7 Key Employee Retention Strategies Every Business Should Implement

Posted by Paul Talbot
On 05/07

i 3 In This Article

Modern illustration showing a group of happy people in a work environment and demonstrating the importance of employee retention

Would your business thrive if you had to replace over one third of your workforce this year? For many organisations, this will be the hard reality – making employee retention strategies an essential focus. The concern is particularly great for small and medium businesses, as SMEs experience lower employee retention levels in general and are more vulnerable when staff leave.

High employee turnover is caused by a range of factors – more of which below – but whatever the reasons, it always harms the profits, productivity and culture of a business. So whether a business aims to thrive or just to survive, mastering employee retention strategies has become a critical feature of planning and operations.

This article will explore 7 key strategies that can significantly boost staff retention. By addressing these areas, organisations can craft effective employee retention strategies that not only reduce turnover but also promote a productive, engaged, and loyal workforce, ultimately helping to boost employee retention.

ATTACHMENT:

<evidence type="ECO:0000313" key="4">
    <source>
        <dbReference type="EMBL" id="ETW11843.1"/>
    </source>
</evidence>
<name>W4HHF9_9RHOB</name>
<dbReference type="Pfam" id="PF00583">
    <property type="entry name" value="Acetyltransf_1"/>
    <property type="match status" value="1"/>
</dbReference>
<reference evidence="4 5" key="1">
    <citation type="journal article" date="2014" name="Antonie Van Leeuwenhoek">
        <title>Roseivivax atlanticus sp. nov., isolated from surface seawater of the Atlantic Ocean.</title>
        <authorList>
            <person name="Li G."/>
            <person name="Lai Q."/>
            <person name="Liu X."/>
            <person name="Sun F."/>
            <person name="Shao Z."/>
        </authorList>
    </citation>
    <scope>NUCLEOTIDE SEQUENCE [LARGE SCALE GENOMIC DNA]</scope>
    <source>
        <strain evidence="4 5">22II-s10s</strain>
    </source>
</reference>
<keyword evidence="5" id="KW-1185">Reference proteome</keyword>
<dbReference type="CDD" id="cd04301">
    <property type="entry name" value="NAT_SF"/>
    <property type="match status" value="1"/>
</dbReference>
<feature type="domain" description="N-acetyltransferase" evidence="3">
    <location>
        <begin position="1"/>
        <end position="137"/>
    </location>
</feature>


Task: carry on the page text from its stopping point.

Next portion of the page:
Understanding Employee Retention and Turnover

Reasons Why Employees Leave

There are many reasons people leave their employer, not all of which are relevant here. We won’t be talking about termination of contracts, mutual agreements or redundancy. Nor will we dwell on the personal reasons (sudden ill-health, etc) which good employers understand.

Instead, we’ll focus on the many resignations that are entirely preventable. Understanding the reasons why employees leave can help improve employee job satisfaction. The most common reasons include:

  • Feeling unmotivated and dissatisfied (15%)
  • Being stressed or overworked / poor work-life balance (14%)
  • Management don’t seem to care about wellbeing (14%)